So the big thing to watch now will be interest rates. I’ll keep you advised as we watch what is happening. Banks are already factoring in a 1 in 3 chance of an OCR rise before Christmas. OS we may need to fix loans shortly, not yet!!, but shortly MAYBE
Get Going and Stay Safe ~ Dean Letfus
The recent cut to the OCR will initially be met with much glee by investors because in theory investment property yields just went up. And this is true, lower interest rates obviously equal lower cost of ownership but this is only half the story.
I’m not wanting to sound negative, low interest rates are awesome for investors, however because we have had so much bad news in property over the last 24 months I believe this current OCR cut will also bring about a digging in of vendors toes. Everybody is looking for answers and signs of a recovery so Bollards actions will be interpreted by property vendors as a reason to hold out for higher sales prices because buyers can afford to “pay a bit more”.
The impact of this may be minimal and unmeasurable but as a student of people I think we could see quite a shift in expectation from vendors and a real slowing of sales as a result.
Given that even with abnormally low sales volumes and many of those being forced sales it is a highly likely scenario that people will try to hang on longer as their own holding costs are lower and their expectations are that buyers should be reasonable having just been given a “break” from treasury.
So my prediction for the next quarter is an inexplicable slowing in sales and increase in days to sell, combined with the beginnings of winter cyclical slowdown all equalling significant gloominess in the industry for 2011.
And I think if you are trolling distressed sales in New Zealand get buying before the resistance sets in. The media will be myopically producing any positive spin they can on lower interest rates and the REI’s advertorials will be glowingly optimistic about the whole thing so this will further reinforce vendors resolve to increase their sales prices.
Get Going and Stay safe ~ Dean Letfus
I freely admit there is no easy solution and this recession is a complex issue BUT……..
Given that it was banks and governments doing what they’ve always done that got us into this situation I can’t help but be worried when we keep applying the same old strategies to try and fix it.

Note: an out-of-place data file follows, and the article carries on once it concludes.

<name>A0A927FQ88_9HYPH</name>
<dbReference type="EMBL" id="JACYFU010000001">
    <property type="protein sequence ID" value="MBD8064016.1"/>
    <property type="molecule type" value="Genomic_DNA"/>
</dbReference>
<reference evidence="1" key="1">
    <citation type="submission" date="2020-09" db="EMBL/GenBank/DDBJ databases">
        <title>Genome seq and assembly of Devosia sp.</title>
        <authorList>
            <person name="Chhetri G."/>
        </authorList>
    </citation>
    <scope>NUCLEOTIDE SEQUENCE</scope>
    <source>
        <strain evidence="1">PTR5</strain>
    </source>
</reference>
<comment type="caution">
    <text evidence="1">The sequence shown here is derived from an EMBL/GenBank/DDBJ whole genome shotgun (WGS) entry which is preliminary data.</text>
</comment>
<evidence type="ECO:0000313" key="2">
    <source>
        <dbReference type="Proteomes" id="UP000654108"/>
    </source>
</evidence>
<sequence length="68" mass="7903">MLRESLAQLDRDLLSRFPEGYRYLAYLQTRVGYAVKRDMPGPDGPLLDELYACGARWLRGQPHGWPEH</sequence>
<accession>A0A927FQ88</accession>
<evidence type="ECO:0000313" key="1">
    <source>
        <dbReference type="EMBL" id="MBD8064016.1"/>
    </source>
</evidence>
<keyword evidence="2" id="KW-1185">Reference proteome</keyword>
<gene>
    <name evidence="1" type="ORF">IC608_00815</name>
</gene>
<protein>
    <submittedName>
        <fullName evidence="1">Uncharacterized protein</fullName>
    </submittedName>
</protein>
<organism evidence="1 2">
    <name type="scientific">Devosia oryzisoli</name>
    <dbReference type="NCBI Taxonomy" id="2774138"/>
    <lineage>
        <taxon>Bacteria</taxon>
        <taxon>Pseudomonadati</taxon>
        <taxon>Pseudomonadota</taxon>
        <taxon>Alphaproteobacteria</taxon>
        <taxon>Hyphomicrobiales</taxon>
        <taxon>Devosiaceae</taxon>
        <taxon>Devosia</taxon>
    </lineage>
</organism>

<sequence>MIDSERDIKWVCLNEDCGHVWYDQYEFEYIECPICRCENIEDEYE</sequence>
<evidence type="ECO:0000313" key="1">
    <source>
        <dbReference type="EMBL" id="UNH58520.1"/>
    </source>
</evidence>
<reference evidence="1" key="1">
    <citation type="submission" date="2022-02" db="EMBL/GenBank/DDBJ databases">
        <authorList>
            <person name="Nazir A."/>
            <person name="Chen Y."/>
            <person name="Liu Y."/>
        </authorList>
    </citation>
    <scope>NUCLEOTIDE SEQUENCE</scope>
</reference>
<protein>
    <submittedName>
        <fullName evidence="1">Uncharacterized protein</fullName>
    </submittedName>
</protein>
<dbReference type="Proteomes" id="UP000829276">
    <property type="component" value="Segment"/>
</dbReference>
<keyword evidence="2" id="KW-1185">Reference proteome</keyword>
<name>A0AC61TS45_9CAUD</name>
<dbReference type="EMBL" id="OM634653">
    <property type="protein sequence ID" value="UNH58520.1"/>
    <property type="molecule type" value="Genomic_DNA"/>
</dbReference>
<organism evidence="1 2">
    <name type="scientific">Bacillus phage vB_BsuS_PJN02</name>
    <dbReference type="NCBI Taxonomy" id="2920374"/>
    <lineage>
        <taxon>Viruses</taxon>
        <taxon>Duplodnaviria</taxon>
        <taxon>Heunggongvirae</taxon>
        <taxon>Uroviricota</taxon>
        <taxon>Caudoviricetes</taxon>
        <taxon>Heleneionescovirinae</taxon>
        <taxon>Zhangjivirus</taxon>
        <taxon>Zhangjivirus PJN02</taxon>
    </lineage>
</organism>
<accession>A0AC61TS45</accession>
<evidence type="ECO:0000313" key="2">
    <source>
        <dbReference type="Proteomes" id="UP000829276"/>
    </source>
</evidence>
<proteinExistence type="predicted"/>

Yesterday NZ’s inflation figures were higher than expected, although still very low, so taoday my mortgage broking busines is advised of a major NZ bank upping it’s interest rates from Monday??
So we have a soaring anti inflationary dollar, annualised inflation of 1.7% and we start raising interest rates to stave off inflation??
This is what we have always done before, but our current situation is unlike anything before. Do we want to go out of our way to kill off any recovery when it is likely to commit suicide in due course anyway??
As I say I don’t have any easy, pat answers but we surely should be looking through our economy with a new set of “Wow we just about sucked a kumara big time in 09, let’s think about better ways to control our fiscal policy going forward” glasses.
If we follow this pattern again we will have rising interest rates driving up rents and deflating house prices, our dollar will stay through the roof and exprters will continue to bleed and we will set ourselves up for a bigger and harder fall when the US and UK economies come a tumblin down.
There must be a better way forward tahn to do what we’ve always done.
It is true in our personal lives and it is true for our nation.
PS: My pick is still that floating interest rates will stay below fixed so if you are reasonably risk tolerant stay floating with your loans. If you can’t sleep at night then fix for the longest period you can at a rate of no more than 7.5%.
And if you don’t know what you are then take a dollar cost averaging approach
25% of your loan floating
25% fixed 12 months
25% fixed 30 to 36 month
25% fixed for 48 or 60 months
This reduces both the upside adn downside of interest rate movements and makes you feel really clever
Stay Inspired and Stay Safe ~ Dean Letfus
The Ethical Investing Strategist